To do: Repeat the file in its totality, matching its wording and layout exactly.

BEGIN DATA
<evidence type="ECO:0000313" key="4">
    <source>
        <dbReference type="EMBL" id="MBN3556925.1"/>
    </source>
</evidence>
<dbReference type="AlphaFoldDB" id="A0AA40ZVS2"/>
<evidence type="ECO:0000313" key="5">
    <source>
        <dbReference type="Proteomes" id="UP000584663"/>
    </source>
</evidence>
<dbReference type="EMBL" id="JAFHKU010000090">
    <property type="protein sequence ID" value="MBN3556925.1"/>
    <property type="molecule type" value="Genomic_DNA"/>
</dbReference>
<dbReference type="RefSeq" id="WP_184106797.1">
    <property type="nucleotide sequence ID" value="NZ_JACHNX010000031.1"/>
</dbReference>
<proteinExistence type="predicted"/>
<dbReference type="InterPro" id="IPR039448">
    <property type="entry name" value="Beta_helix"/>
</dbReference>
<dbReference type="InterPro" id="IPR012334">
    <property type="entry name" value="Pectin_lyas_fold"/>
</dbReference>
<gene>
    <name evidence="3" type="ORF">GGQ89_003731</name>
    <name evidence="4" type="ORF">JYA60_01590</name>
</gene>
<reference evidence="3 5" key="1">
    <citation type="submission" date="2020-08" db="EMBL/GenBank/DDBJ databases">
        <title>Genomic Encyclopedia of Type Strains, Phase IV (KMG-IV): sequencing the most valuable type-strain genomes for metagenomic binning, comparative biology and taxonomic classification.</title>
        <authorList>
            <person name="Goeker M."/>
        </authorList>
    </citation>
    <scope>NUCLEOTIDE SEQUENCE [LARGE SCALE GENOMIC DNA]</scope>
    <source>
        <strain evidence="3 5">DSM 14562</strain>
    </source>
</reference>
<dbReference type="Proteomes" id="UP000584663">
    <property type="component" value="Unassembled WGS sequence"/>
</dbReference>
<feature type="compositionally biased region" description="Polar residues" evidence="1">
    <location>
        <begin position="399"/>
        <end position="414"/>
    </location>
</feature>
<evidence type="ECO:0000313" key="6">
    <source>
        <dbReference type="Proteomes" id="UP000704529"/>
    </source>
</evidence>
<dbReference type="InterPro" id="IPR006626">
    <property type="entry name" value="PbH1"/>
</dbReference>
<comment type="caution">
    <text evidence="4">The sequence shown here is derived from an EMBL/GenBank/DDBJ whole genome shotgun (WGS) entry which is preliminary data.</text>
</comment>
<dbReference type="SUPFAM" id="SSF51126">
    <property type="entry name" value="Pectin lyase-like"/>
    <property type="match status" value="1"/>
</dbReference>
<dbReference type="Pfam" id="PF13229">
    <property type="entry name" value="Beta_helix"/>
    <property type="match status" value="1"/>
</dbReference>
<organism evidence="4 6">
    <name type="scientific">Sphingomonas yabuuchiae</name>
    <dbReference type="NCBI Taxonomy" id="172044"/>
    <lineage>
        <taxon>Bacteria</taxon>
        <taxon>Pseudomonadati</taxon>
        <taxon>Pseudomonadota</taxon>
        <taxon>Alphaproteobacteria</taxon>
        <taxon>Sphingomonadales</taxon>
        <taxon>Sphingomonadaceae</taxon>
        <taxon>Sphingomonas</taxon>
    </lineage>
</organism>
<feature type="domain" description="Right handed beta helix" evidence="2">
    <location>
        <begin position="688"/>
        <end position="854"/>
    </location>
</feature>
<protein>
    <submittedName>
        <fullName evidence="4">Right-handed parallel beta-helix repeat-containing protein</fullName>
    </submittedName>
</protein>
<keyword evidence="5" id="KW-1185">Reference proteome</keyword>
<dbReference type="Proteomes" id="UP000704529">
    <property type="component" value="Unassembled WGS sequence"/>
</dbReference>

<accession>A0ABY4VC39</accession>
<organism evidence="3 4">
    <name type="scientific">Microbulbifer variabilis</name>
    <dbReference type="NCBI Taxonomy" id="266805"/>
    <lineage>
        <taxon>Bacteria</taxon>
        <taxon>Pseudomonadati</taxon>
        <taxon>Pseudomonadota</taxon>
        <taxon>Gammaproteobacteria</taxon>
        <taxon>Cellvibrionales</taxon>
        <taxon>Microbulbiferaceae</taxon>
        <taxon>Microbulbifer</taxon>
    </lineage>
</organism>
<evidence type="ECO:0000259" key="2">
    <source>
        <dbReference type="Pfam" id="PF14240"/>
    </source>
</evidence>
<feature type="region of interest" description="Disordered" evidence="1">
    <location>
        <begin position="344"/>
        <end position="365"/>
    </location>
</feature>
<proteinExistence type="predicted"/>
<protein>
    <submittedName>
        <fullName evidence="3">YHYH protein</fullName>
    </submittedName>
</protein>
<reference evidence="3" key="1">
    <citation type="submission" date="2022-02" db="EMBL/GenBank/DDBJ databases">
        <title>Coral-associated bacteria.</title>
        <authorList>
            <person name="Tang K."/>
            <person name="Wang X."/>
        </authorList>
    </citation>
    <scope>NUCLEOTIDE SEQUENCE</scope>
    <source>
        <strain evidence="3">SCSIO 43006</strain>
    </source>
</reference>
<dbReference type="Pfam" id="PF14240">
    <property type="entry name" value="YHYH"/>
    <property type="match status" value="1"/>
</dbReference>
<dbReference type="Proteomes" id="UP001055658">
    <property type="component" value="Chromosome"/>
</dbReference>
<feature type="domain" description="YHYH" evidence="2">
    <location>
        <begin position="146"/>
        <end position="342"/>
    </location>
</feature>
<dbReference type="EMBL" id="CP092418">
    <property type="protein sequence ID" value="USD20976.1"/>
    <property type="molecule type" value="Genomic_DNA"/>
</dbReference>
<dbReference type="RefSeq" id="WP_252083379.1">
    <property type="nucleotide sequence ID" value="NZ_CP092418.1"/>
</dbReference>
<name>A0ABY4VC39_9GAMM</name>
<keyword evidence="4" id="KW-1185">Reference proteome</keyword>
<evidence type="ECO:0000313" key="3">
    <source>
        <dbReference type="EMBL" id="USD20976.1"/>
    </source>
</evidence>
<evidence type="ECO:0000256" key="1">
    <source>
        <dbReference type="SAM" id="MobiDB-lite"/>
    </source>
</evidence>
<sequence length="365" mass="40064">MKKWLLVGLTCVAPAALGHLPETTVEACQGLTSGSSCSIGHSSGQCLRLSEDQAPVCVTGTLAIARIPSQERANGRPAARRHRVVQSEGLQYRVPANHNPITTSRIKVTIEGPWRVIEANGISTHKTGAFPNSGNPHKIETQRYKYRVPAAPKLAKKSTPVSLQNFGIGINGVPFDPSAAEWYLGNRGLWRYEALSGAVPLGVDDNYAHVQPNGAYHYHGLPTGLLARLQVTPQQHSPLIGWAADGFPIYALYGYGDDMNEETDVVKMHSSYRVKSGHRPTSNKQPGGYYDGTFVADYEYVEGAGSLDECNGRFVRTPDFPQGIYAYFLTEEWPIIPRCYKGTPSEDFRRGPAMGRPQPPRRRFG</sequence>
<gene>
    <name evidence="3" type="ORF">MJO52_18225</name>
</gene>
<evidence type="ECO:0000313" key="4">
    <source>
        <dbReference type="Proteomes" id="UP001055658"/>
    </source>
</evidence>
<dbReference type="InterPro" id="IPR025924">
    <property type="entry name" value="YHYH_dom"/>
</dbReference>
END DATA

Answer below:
<evidence type="ECO:0000313" key="4">
    <source>
        <dbReference type="EMBL" id="MBN3556925.1"/>
    </source>
</evidence>
<dbReference type="AlphaFoldDB" id="A0AA40ZVS2"/>
<evidence type="ECO:0000313" key="5">
    <source>
        <dbReference type="Proteomes" id="UP000584663"/>
    </source>
</evidence>
<dbReference type="EMBL" id="JAFHKU010000090">
    <property type="protein sequence ID" value="MBN3556925.1"/>
    <property type="molecule type" value="Genomic_DNA"/>
</dbReference>
<dbReference type="RefSeq" id="WP_184106797.1">
    <property type="nucleotide sequence ID" value="NZ_JACHNX010000031.1"/>
</dbReference>
<proteinExistence type="predicted"/>
<dbReference type="InterPro" id="IPR039448">
    <property type="entry name" value="Beta_helix"/>
</dbReference>
<dbReference type="InterPro" id="IPR012334">
    <property type="entry name" value="Pectin_lyas_fold"/>
</dbReference>
<gene>
    <name evidence="3" type="ORF">GGQ89_003731</name>
    <name evidence="4" type="ORF">JYA60_01590</name>
</gene>
<reference evidence="3 5" key="1">
    <citation type="submission" date="2020-08" db="EMBL/GenBank/DDBJ databases">
        <title>Genomic Encyclopedia of Type Strains, Phase IV (KMG-IV): sequencing the most valuable type-strain genomes for metagenomic binning, comparative biology and taxonomic classification.</title>
        <authorList>
            <person name="Goeker M."/>
        </authorList>
    </citation>
    <scope>NUCLEOTIDE SEQUENCE [LARGE SCALE GENOMIC DNA]</scope>
    <source>
        <strain evidence="3 5">DSM 14562</strain>
    </source>
</reference>
<dbReference type="Proteomes" id="UP000584663">
    <property type="component" value="Unassembled WGS sequence"/>
</dbReference>
<feature type="compositionally biased region" description="Polar residues" evidence="1">
    <location>
        <begin position="399"/>
        <end position="414"/>
    </location>
</feature>
<evidence type="ECO:0000313" key="6">
    <source>
        <dbReference type="Proteomes" id="UP000704529"/>
    </source>
</evidence>
<dbReference type="InterPro" id="IPR006626">
    <property type="entry name" value="PbH1"/>
</dbReference>
<comment type="caution">
    <text evidence="4">The sequence shown here is derived from an EMBL/GenBank/DDBJ whole genome shotgun (WGS) entry which is preliminary data.</text>
</comment>
<dbReference type="SUPFAM" id="SSF51126">
    <property type="entry name" value="Pectin lyase-like"/>
    <property type="match status" value="1"/>
</dbReference>
<dbReference type="Pfam" id="PF13229">
    <property type="entry name" value="Beta_helix"/>
    <property type="match status" value="1"/>
</dbReference>
<organism evidence="4 6">
    <name type="scientific">Sphingomonas yabuuchiae</name>
    <dbReference type="NCBI Taxonomy" id="172044"/>
    <lineage>
        <taxon>Bacteria</taxon>
        <taxon>Pseudomonadati</taxon>
        <taxon>Pseudomonadota</taxon>
        <taxon>Alphaproteobacteria</taxon>
        <taxon>Sphingomonadales</taxon>
        <taxon>Sphingomonadaceae</taxon>
        <taxon>Sphingomonas</taxon>
    </lineage>
</organism>
<feature type="domain" description="Right handed beta helix" evidence="2">
    <location>
        <begin position="688"/>
        <end position="854"/>
    </location>
</feature>
<protein>
    <submittedName>
        <fullName evidence="4">Right-handed parallel beta-helix repeat-containing protein</fullName>
    </submittedName>
</protein>
<keyword evidence="5" id="KW-1185">Reference proteome</keyword>
<dbReference type="Proteomes" id="UP000704529">
    <property type="component" value="Unassembled WGS sequence"/>
</dbReference>

<accession>A0ABY4VC39</accession>
<organism evidence="3 4">
    <name type="scientific">Microbulbifer variabilis</name>
    <dbReference type="NCBI Taxonomy" id="266805"/>
    <lineage>
        <taxon>Bacteria</taxon>
        <taxon>Pseudomonadati</taxon>
        <taxon>Pseudomonadota</taxon>
        <taxon>Gammaproteobacteria</taxon>
        <taxon>Cellvibrionales</taxon>
        <taxon>Microbulbiferaceae</taxon>
        <taxon>Microbulbifer</taxon>
    </lineage>
</organism>
<evidence type="ECO:0000259" key="2">
    <source>
        <dbReference type="Pfam" id="PF14240"/>
    </source>
</evidence>
<feature type="region of interest" description="Disordered" evidence="1">
    <location>
        <begin position="344"/>
        <end position="365"/>
    </location>
</feature>
<proteinExistence type="predicted"/>
<protein>
    <submittedName>
        <fullName evidence="3">YHYH protein</fullName>
    </submittedName>
</protein>
<reference evidence="3" key="1">
    <citation type="submission" date="2022-02" db="EMBL/GenBank/DDBJ databases">
        <title>Coral-associated bacteria.</title>
        <authorList>
            <person name="Tang K."/>
            <person name="Wang X."/>
        </authorList>
    </citation>
    <scope>NUCLEOTIDE SEQUENCE</scope>
    <source>
        <strain evidence="3">SCSIO 43006</strain>
    </source>
</reference>
<dbReference type="Pfam" id="PF14240">
    <property type="entry name" value="YHYH"/>
    <property type="match status" value="1"/>
</dbReference>
<dbReference type="Proteomes" id="UP001055658">
    <property type="component" value="Chromosome"/>
</dbReference>
<feature type="domain" description="YHYH" evidence="2">
    <location>
        <begin position="146"/>
        <end position="342"/>
    </location>
</feature>
<dbReference type="EMBL" id="CP092418">
    <property type="protein sequence ID" value="USD20976.1"/>
    <property type="molecule type" value="Genomic_DNA"/>
</dbReference>
<dbReference type="RefSeq" id="WP_252083379.1">
    <property type="nucleotide sequence ID" value="NZ_CP092418.1"/>
</dbReference>
<name>A0ABY4VC39_9GAMM</name>
<keyword evidence="4" id="KW-1185">Reference proteome</keyword>
<evidence type="ECO:0000313" key="3">
    <source>
        <dbReference type="EMBL" id="USD20976.1"/>
    </source>
</evidence>
<evidence type="ECO:0000256" key="1">
    <source>
        <dbReference type="SAM" id="MobiDB-lite"/>
    </source>
</evidence>
<sequence length="365" mass="40064">MKKWLLVGLTCVAPAALGHLPETTVEACQGLTSGSSCSIGHSSGQCLRLSEDQAPVCVTGTLAIARIPSQERANGRPAARRHRVVQSEGLQYRVPANHNPITTSRIKVTIEGPWRVIEANGISTHKTGAFPNSGNPHKIETQRYKYRVPAAPKLAKKSTPVSLQNFGIGINGVPFDPSAAEWYLGNRGLWRYEALSGAVPLGVDDNYAHVQPNGAYHYHGLPTGLLARLQVTPQQHSPLIGWAADGFPIYALYGYGDDMNEETDVVKMHSSYRVKSGHRPTSNKQPGGYYDGTFVADYEYVEGAGSLDECNGRFVRTPDFPQGIYAYFLTEEWPIIPRCYKGTPSEDFRRGPAMGRPQPPRRRFG</sequence>
<gene>
    <name evidence="3" type="ORF">MJO52_18225</name>
</gene>
<evidence type="ECO:0000313" key="4">
    <source>
        <dbReference type="Proteomes" id="UP001055658"/>
    </source>
</evidence>
<dbReference type="InterPro" id="IPR025924">
    <property type="entry name" value="YHYH_dom"/>
</dbReference>